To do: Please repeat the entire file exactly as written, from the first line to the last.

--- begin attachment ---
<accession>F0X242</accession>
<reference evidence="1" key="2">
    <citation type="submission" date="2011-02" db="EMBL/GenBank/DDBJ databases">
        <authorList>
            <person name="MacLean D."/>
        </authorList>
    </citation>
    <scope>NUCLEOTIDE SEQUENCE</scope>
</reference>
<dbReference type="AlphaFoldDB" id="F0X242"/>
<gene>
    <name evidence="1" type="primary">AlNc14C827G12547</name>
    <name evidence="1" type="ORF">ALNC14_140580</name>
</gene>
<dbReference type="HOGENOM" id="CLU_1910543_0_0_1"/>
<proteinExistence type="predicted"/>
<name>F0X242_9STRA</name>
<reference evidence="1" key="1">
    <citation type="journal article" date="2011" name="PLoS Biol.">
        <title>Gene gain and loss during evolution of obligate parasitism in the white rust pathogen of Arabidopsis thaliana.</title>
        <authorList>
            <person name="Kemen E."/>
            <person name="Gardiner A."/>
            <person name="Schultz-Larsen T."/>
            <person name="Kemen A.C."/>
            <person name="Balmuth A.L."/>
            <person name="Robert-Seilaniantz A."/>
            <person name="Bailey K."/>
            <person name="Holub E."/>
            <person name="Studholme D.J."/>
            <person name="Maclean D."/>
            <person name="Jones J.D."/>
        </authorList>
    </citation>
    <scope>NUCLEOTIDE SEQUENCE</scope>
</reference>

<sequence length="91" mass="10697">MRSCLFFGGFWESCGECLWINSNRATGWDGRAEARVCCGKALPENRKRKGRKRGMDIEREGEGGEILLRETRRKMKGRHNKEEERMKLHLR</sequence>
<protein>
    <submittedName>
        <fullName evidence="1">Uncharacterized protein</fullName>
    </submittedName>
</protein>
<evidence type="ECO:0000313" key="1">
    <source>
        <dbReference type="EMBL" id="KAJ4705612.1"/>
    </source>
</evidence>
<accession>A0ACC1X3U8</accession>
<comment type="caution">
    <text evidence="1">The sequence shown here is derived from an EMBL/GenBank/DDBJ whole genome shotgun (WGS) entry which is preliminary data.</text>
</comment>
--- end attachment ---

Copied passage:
<accession>F0X242</accession>
<reference evidence="1" key="2">
    <citation type="submission" date="2011-02" db="EMBL/GenBank/DDBJ databases">
        <authorList>
            <person name="MacLean D."/>
        </authorList>
    </citation>
    <scope>NUCLEOTIDE SEQUENCE</scope>
</reference>
<dbReference type="AlphaFoldDB" id="F0X242"/>
<gene>
    <name evidence="1" type="primary">AlNc14C827G12547</name>
    <name evidence="1" type="ORF">ALNC14_140580</name>
</gene>
<dbReference type="HOGENOM" id="CLU_1910543_0_0_1"/>
<proteinExistence type="predicted"/>
<name>F0X242_9STRA</name>
<reference evidence="1" key="1">
    <citation type="journal article" date="2011" name="PLoS Biol.">
        <title>Gene gain and loss during evolution of obligate parasitism in the white rust pathogen of Arabidopsis thaliana.</title>
        <authorList>
            <person name="Kemen E."/>
            <person name="Gardiner A."/>
            <person name="Schultz-Larsen T."/>
            <person name="Kemen A.C."/>
            <person name="Balmuth A.L."/>
            <person name="Robert-Seilaniantz A."/>
            <person name="Bailey K."/>
            <person name="Holub E."/>
            <person name="Studholme D.J."/>
            <person name="Maclean D."/>
            <person name="Jones J.D."/>
        </authorList>
    </citation>
    <scope>NUCLEOTIDE SEQUENCE</scope>
</reference>

<sequence length="91" mass="10697">MRSCLFFGGFWESCGECLWINSNRATGWDGRAEARVCCGKALPENRKRKGRKRGMDIEREGEGGEILLRETRRKMKGRHNKEEERMKLHLR</sequence>
<protein>
    <submittedName>
        <fullName evidence="1">Uncharacterized protein</fullName>
    </submittedName>
</protein>
<evidence type="ECO:0000313" key="1">
    <source>
        <dbReference type="EMBL" id="KAJ4705612.1"/>
    </source>
</evidence>
<accession>A0ACC1X3U8</accession>
<comment type="caution">
    <text evidence="1">The sequence shown here is derived from an EMBL/GenBank/DDBJ whole genome shotgun (WGS) entry which is preliminary data.</text>
</comment>